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Central African Republic

Yearbook 1998

Central African Republic. In March, the UN Security Council appointed a 1,350 peacekeeping force to replace a French-led African troop that monitored the ceasefire entered into in February 1997 following a year of army revolts. The UN force was named MINURCA (Mission des Nations Unies en République Centrafricaine). The political reconciliation process continued with the formation of an independent election commission in July. However, the fact that the President of the Commission was directly appointed by President Ange-Félix Patassé caused some protests from politicians who questioned his impartiality.

According to Countryaah, Parliamentary elections were held in November and December without more serious disruptions. Neither Patassé's ruling party The Movement for the Liberation of the Central African People (Mouvement pour la Liberatión du Peuple Centrafricain, MLPC) nor an opposition alliance, formed after the first round of elections and consisting of eight parties, gained no majority. The opposition initially said it had received enough support from partyless members to form a government, but a week later, Patassé's party claimed that it had secured a majority since five independent parliamentarians and one opposition politician joined the government.

1998 Central African Republic

The month after, anti-Balaka fighters attacked a delegation of ex-Séléka fighters who had come to Bangui to meet President Samba-Panza. Two of the four members of the delegation were abducted and have disappeared. During the ensuing riots, houses were burned down and several killed in clashes between armed Muslim gangs, anti-Balaka and national security forces.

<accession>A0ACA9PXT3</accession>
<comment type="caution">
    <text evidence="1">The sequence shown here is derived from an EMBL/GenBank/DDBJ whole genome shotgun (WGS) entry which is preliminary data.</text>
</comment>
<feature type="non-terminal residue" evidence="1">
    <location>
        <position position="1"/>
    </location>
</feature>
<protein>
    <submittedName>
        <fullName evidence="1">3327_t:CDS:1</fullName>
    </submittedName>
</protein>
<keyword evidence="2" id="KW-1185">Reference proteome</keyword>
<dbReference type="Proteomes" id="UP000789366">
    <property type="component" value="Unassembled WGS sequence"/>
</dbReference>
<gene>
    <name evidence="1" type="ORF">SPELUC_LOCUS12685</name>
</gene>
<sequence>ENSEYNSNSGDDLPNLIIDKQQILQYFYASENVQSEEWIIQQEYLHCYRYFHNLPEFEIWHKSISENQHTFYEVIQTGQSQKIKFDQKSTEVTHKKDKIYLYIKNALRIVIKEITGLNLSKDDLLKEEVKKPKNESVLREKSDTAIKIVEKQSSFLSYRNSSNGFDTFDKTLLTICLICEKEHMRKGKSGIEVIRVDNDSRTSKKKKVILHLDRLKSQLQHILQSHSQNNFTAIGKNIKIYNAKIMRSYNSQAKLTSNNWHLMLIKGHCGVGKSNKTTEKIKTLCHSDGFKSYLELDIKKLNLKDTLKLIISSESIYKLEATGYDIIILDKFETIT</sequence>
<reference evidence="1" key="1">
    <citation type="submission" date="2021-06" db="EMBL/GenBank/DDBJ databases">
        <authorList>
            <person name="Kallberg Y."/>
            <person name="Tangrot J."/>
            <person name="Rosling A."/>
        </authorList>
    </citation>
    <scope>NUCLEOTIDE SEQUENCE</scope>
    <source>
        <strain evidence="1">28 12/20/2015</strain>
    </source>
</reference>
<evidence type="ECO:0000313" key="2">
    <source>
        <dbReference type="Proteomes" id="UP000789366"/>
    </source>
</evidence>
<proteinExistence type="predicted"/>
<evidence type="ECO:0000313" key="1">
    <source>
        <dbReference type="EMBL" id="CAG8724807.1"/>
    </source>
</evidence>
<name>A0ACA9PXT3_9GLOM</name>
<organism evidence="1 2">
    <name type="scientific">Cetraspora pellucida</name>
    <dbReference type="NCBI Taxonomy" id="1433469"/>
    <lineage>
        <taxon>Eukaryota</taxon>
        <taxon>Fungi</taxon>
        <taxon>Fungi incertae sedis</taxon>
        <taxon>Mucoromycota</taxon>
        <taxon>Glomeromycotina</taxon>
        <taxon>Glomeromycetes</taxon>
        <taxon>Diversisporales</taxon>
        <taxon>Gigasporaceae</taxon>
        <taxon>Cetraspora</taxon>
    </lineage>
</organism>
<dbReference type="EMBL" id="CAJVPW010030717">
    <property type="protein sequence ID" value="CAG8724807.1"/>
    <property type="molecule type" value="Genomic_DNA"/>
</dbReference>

In mid-December, the Selaka rebel leader Noureddine Adam proclaimed the Autonomous Republic of Logone. The statement was condemned by the transitional government.

In December 2015 and February 2016, parliamentary and presidential elections were held. In the first round of elections, independent candidate Faustin-Archange Touadéra received 19.1% of the vote, while Anicet-Georges Dologuélé of the Union for Central American Renewal got 23.7% followed by a host of other candidates. Yet, in the second round of elections, Touadéra managed to be elected president with 62.7% of the vote. He was posted to the post in April. Touadéra then appointed its election campaign director Simplice Sarandji as new prime minister. Sarandji presented his new government consisting of 23 ministers, and among the ministers were 3 presidential candidates who had run for election but lost. However, despite the inclusive approach, the Prime Minister chose not to include representatives of the Christian and Muslim militias.

 

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